How President influence policy

Essay by jastuff69College, UndergraduateA+, November 2014

download word file, 3 pages 0.0

The presidential power has greatly expanded since the creation of the Constitution. The Founders broke the government into threes branches in hopes that "ambition would counteract ambition." Recently President Obama had stated, "America does not stand still- and neither will I. So wherever and whenever I can take steps without legislation to expand opportunity for more American families, that's' what I'm going to do." This shows the shift and expansion of the executive branch. The president now has a greater role of influencing Congress by influencing the people.

When the Founder's created the Constitution, they addressed the roles and restriction of each branch. In Article 1, it addressed the legislative branch, and their role of creating policies, and law and in Article 2, it addressed the executive branch and the role of the president. Creating this document, the founders did not want a monarchy, like King George. They created the legislative branch so that the executive wouldn't create ridiculous laws because the legislative branch is formed by people would were elected from each state.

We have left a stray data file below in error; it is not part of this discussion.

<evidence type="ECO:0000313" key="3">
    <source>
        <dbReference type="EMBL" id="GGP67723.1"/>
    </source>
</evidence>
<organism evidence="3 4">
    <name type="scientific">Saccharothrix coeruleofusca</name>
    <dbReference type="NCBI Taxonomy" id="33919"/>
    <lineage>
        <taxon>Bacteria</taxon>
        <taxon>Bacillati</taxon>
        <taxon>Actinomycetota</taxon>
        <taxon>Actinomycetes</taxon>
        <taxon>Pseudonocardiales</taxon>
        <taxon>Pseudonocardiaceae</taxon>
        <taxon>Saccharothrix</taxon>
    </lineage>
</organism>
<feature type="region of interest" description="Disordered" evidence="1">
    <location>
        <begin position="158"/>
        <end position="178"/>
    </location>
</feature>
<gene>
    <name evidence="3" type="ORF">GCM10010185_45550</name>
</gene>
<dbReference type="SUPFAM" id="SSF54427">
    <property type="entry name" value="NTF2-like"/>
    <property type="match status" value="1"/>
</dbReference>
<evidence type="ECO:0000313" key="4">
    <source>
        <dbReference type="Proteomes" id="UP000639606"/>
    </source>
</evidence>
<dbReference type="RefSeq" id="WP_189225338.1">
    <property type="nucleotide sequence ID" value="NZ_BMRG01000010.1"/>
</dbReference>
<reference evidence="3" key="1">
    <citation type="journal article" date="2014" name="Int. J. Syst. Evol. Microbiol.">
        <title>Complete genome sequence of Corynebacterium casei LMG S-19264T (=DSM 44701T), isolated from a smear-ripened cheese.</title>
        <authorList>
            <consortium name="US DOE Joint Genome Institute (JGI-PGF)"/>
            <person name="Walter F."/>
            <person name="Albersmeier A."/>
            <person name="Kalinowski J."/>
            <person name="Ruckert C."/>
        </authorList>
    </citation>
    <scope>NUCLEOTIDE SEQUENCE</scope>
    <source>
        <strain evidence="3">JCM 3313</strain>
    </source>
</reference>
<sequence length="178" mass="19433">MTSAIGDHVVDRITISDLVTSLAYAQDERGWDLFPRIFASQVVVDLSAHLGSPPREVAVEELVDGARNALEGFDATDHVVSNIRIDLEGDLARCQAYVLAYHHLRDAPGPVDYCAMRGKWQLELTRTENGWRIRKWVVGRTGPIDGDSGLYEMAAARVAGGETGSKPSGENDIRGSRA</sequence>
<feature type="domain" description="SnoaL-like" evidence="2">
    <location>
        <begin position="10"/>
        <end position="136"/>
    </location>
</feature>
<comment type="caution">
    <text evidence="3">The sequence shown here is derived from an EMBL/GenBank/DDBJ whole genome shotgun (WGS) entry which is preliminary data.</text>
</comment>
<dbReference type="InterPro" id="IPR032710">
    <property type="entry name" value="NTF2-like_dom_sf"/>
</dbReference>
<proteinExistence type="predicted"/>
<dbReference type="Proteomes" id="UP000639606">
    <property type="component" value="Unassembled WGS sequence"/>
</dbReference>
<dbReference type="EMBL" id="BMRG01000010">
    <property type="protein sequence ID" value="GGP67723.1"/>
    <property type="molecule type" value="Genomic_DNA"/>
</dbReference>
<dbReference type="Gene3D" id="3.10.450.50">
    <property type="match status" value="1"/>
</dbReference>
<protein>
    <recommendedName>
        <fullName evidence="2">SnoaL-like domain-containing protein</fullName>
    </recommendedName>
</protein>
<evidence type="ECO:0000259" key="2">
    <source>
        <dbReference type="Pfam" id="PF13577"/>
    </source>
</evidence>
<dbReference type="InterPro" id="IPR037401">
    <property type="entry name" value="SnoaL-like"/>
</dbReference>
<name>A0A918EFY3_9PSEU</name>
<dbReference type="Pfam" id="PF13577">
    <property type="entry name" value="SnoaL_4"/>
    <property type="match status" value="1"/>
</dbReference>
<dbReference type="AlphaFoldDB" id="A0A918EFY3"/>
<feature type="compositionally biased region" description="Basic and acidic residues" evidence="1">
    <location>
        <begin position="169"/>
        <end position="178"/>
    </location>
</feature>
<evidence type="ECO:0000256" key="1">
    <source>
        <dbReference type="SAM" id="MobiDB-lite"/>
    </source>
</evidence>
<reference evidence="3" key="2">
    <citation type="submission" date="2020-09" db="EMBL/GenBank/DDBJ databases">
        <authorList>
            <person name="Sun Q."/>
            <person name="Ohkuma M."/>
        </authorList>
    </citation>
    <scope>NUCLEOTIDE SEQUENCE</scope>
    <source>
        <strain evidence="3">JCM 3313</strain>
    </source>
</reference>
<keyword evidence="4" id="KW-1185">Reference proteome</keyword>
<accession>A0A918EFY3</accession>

In order for Congress to not pass ridiculous laws, the founders gave the executive branch the power to veto a bill. Yet again, the founders saw that this branch can veto every bill, so they wrote that if Congress had a 60/40 majority they could override an executive branch veto. As time change, however interpretation of the Constitution had helped expand the role of the president and his/her power to influence policy.

There are many ways for a president to influence policy due to times of crisis or other measures. During World War II, President Franklin D. Roosevelt felt that Section 304 of the Urgent Deficiency Act of 1943 was unconstitutional. However, he had no choice, but to sign the bill because he didn't want to...